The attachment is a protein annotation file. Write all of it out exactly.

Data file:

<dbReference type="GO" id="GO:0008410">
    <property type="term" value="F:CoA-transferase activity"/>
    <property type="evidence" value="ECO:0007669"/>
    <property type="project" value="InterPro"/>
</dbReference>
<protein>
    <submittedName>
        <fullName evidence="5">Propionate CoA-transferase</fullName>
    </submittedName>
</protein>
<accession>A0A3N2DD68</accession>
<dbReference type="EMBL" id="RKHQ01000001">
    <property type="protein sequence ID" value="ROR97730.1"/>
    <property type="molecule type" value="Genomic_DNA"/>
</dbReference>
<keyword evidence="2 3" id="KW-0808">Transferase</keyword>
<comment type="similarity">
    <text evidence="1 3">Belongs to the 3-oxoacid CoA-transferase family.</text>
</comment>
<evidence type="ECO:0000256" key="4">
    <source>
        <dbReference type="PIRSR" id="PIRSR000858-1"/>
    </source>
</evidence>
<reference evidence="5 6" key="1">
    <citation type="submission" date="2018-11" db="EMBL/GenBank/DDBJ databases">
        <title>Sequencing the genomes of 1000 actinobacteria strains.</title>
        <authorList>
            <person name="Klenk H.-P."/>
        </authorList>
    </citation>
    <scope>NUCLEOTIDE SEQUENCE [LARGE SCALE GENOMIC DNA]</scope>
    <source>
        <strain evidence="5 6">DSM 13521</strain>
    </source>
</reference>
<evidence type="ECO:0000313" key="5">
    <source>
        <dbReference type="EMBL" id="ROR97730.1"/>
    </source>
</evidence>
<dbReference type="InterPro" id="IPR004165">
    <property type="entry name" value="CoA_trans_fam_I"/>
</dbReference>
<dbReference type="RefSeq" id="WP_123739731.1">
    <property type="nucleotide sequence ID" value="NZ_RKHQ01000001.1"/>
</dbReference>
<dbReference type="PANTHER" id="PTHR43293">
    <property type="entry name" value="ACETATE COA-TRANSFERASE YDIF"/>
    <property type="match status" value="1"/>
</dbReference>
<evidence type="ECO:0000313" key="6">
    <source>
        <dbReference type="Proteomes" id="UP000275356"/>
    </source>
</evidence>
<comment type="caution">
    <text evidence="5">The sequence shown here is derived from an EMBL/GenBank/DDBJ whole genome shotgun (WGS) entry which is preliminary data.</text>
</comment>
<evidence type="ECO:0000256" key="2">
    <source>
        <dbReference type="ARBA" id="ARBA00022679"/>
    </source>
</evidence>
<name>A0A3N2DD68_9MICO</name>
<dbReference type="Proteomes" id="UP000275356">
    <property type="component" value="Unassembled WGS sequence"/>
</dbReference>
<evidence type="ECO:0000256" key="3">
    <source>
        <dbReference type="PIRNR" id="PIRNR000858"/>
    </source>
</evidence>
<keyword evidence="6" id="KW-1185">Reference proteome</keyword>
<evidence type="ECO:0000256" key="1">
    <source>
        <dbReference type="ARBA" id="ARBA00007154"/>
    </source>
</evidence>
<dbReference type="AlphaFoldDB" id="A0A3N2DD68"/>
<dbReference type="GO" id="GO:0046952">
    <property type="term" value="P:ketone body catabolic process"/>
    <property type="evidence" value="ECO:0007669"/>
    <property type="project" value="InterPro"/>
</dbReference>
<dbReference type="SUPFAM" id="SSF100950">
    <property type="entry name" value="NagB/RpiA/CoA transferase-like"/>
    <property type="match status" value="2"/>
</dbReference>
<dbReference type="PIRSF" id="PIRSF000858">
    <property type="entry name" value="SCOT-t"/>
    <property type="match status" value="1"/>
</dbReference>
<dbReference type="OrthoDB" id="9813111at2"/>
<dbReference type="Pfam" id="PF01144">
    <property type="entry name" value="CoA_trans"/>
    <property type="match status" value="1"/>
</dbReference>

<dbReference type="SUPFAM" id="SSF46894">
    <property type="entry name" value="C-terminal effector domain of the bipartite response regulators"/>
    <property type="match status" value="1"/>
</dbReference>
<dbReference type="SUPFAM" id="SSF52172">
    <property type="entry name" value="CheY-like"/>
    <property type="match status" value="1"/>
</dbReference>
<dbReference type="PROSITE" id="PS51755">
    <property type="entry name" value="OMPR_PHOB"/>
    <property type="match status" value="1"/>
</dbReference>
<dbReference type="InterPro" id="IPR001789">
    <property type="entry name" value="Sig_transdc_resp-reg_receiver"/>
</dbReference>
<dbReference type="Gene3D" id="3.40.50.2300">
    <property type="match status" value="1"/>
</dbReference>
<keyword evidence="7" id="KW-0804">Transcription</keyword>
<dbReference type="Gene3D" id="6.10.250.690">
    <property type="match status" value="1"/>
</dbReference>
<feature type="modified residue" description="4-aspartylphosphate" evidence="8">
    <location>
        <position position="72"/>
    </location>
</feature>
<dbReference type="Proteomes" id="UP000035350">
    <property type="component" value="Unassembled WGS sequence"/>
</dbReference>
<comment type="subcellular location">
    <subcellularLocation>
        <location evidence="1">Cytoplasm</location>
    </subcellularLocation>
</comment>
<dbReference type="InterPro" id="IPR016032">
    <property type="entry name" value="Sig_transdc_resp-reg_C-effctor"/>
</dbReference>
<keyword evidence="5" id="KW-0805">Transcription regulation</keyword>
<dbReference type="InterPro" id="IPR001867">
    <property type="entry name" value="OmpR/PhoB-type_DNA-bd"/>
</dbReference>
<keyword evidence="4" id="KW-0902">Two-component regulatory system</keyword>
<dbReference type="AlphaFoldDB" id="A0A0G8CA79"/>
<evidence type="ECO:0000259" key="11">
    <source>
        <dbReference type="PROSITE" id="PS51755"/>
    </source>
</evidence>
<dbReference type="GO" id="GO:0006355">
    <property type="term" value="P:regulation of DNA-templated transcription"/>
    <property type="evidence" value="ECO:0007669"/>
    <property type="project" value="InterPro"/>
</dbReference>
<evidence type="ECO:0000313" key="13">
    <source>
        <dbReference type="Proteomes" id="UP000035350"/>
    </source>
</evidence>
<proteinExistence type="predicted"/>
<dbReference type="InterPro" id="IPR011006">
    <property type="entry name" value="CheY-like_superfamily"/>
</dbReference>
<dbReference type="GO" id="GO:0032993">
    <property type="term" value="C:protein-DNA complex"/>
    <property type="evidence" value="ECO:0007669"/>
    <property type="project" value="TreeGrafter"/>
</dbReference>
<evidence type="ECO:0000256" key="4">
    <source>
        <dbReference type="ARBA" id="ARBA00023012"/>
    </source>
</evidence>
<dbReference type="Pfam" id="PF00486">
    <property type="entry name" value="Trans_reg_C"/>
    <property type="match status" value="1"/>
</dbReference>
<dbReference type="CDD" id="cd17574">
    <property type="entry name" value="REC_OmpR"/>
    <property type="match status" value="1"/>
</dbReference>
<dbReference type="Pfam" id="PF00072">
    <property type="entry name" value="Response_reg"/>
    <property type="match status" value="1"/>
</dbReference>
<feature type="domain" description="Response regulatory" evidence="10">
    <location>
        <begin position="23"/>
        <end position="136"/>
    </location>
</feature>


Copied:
<dbReference type="GO" id="GO:0008410">
    <property type="term" value="F:CoA-transferase activity"/>
    <property type="evidence" value="ECO:0007669"/>
    <property type="project" value="InterPro"/>
</dbReference>
<protein>
    <submittedName>
        <fullName evidence="5">Propionate CoA-transferase</fullName>
    </submittedName>
</protein>
<accession>A0A3N2DD68</accession>
<dbReference type="EMBL" id="RKHQ01000001">
    <property type="protein sequence ID" value="ROR97730.1"/>
    <property type="molecule type" value="Genomic_DNA"/>
</dbReference>
<keyword evidence="2 3" id="KW-0808">Transferase</keyword>
<comment type="similarity">
    <text evidence="1 3">Belongs to the 3-oxoacid CoA-transferase family.</text>
</comment>
<evidence type="ECO:0000256" key="4">
    <source>
        <dbReference type="PIRSR" id="PIRSR000858-1"/>
    </source>
</evidence>
<reference evidence="5 6" key="1">
    <citation type="submission" date="2018-11" db="EMBL/GenBank/DDBJ databases">
        <title>Sequencing the genomes of 1000 actinobacteria strains.</title>
        <authorList>
            <person name="Klenk H.-P."/>
        </authorList>
    </citation>
    <scope>NUCLEOTIDE SEQUENCE [LARGE SCALE GENOMIC DNA]</scope>
    <source>
        <strain evidence="5 6">DSM 13521</strain>
    </source>
</reference>
<evidence type="ECO:0000313" key="5">
    <source>
        <dbReference type="EMBL" id="ROR97730.1"/>
    </source>
</evidence>
<dbReference type="InterPro" id="IPR004165">
    <property type="entry name" value="CoA_trans_fam_I"/>
</dbReference>
<dbReference type="RefSeq" id="WP_123739731.1">
    <property type="nucleotide sequence ID" value="NZ_RKHQ01000001.1"/>
</dbReference>
<dbReference type="PANTHER" id="PTHR43293">
    <property type="entry name" value="ACETATE COA-TRANSFERASE YDIF"/>
    <property type="match status" value="1"/>
</dbReference>
<evidence type="ECO:0000313" key="6">
    <source>
        <dbReference type="Proteomes" id="UP000275356"/>
    </source>
</evidence>
<comment type="caution">
    <text evidence="5">The sequence shown here is derived from an EMBL/GenBank/DDBJ whole genome shotgun (WGS) entry which is preliminary data.</text>
</comment>
<evidence type="ECO:0000256" key="2">
    <source>
        <dbReference type="ARBA" id="ARBA00022679"/>
    </source>
</evidence>
<name>A0A3N2DD68_9MICO</name>
<dbReference type="Proteomes" id="UP000275356">
    <property type="component" value="Unassembled WGS sequence"/>
</dbReference>
<evidence type="ECO:0000256" key="3">
    <source>
        <dbReference type="PIRNR" id="PIRNR000858"/>
    </source>
</evidence>
<keyword evidence="6" id="KW-1185">Reference proteome</keyword>
<evidence type="ECO:0000256" key="1">
    <source>
        <dbReference type="ARBA" id="ARBA00007154"/>
    </source>
</evidence>
<dbReference type="AlphaFoldDB" id="A0A3N2DD68"/>
<dbReference type="GO" id="GO:0046952">
    <property type="term" value="P:ketone body catabolic process"/>
    <property type="evidence" value="ECO:0007669"/>
    <property type="project" value="InterPro"/>
</dbReference>
<dbReference type="SUPFAM" id="SSF100950">
    <property type="entry name" value="NagB/RpiA/CoA transferase-like"/>
    <property type="match status" value="2"/>
</dbReference>
<dbReference type="PIRSF" id="PIRSF000858">
    <property type="entry name" value="SCOT-t"/>
    <property type="match status" value="1"/>
</dbReference>
<dbReference type="OrthoDB" id="9813111at2"/>
<dbReference type="Pfam" id="PF01144">
    <property type="entry name" value="CoA_trans"/>
    <property type="match status" value="1"/>
</dbReference>

<dbReference type="SUPFAM" id="SSF46894">
    <property type="entry name" value="C-terminal effector domain of the bipartite response regulators"/>
    <property type="match status" value="1"/>
</dbReference>
<dbReference type="SUPFAM" id="SSF52172">
    <property type="entry name" value="CheY-like"/>
    <property type="match status" value="1"/>
</dbReference>
<dbReference type="PROSITE" id="PS51755">
    <property type="entry name" value="OMPR_PHOB"/>
    <property type="match status" value="1"/>
</dbReference>
<dbReference type="InterPro" id="IPR001789">
    <property type="entry name" value="Sig_transdc_resp-reg_receiver"/>
</dbReference>
<dbReference type="Gene3D" id="3.40.50.2300">
    <property type="match status" value="1"/>
</dbReference>
<keyword evidence="7" id="KW-0804">Transcription</keyword>
<dbReference type="Gene3D" id="6.10.250.690">
    <property type="match status" value="1"/>
</dbReference>
<feature type="modified residue" description="4-aspartylphosphate" evidence="8">
    <location>
        <position position="72"/>
    </location>
</feature>
<dbReference type="Proteomes" id="UP000035350">
    <property type="component" value="Unassembled WGS sequence"/>
</dbReference>
<comment type="subcellular location">
    <subcellularLocation>
        <location evidence="1">Cytoplasm</location>
    </subcellularLocation>
</comment>
<dbReference type="InterPro" id="IPR016032">
    <property type="entry name" value="Sig_transdc_resp-reg_C-effctor"/>
</dbReference>
<keyword evidence="5" id="KW-0805">Transcription regulation</keyword>
<dbReference type="InterPro" id="IPR001867">
    <property type="entry name" value="OmpR/PhoB-type_DNA-bd"/>
</dbReference>
<keyword evidence="4" id="KW-0902">Two-component regulatory system</keyword>
<dbReference type="AlphaFoldDB" id="A0A0G8CA79"/>
<evidence type="ECO:0000259" key="11">
    <source>
        <dbReference type="PROSITE" id="PS51755"/>
    </source>
</evidence>
<dbReference type="GO" id="GO:0006355">
    <property type="term" value="P:regulation of DNA-templated transcription"/>
    <property type="evidence" value="ECO:0007669"/>
    <property type="project" value="InterPro"/>
</dbReference>
<evidence type="ECO:0000313" key="13">
    <source>
        <dbReference type="Proteomes" id="UP000035350"/>
    </source>
</evidence>
<proteinExistence type="predicted"/>
<dbReference type="InterPro" id="IPR011006">
    <property type="entry name" value="CheY-like_superfamily"/>
</dbReference>
<dbReference type="GO" id="GO:0032993">
    <property type="term" value="C:protein-DNA complex"/>
    <property type="evidence" value="ECO:0007669"/>
    <property type="project" value="TreeGrafter"/>
</dbReference>
<evidence type="ECO:0000256" key="4">
    <source>
        <dbReference type="ARBA" id="ARBA00023012"/>
    </source>
</evidence>
<dbReference type="Pfam" id="PF00486">
    <property type="entry name" value="Trans_reg_C"/>
    <property type="match status" value="1"/>
</dbReference>
<dbReference type="CDD" id="cd17574">
    <property type="entry name" value="REC_OmpR"/>
    <property type="match status" value="1"/>
</dbReference>
<dbReference type="Pfam" id="PF00072">
    <property type="entry name" value="Response_reg"/>
    <property type="match status" value="1"/>
</dbReference>
<feature type="domain" description="Response regulatory" evidence="10">
    <location>
        <begin position="23"/>
        <end position="136"/>
    </location>
</feature>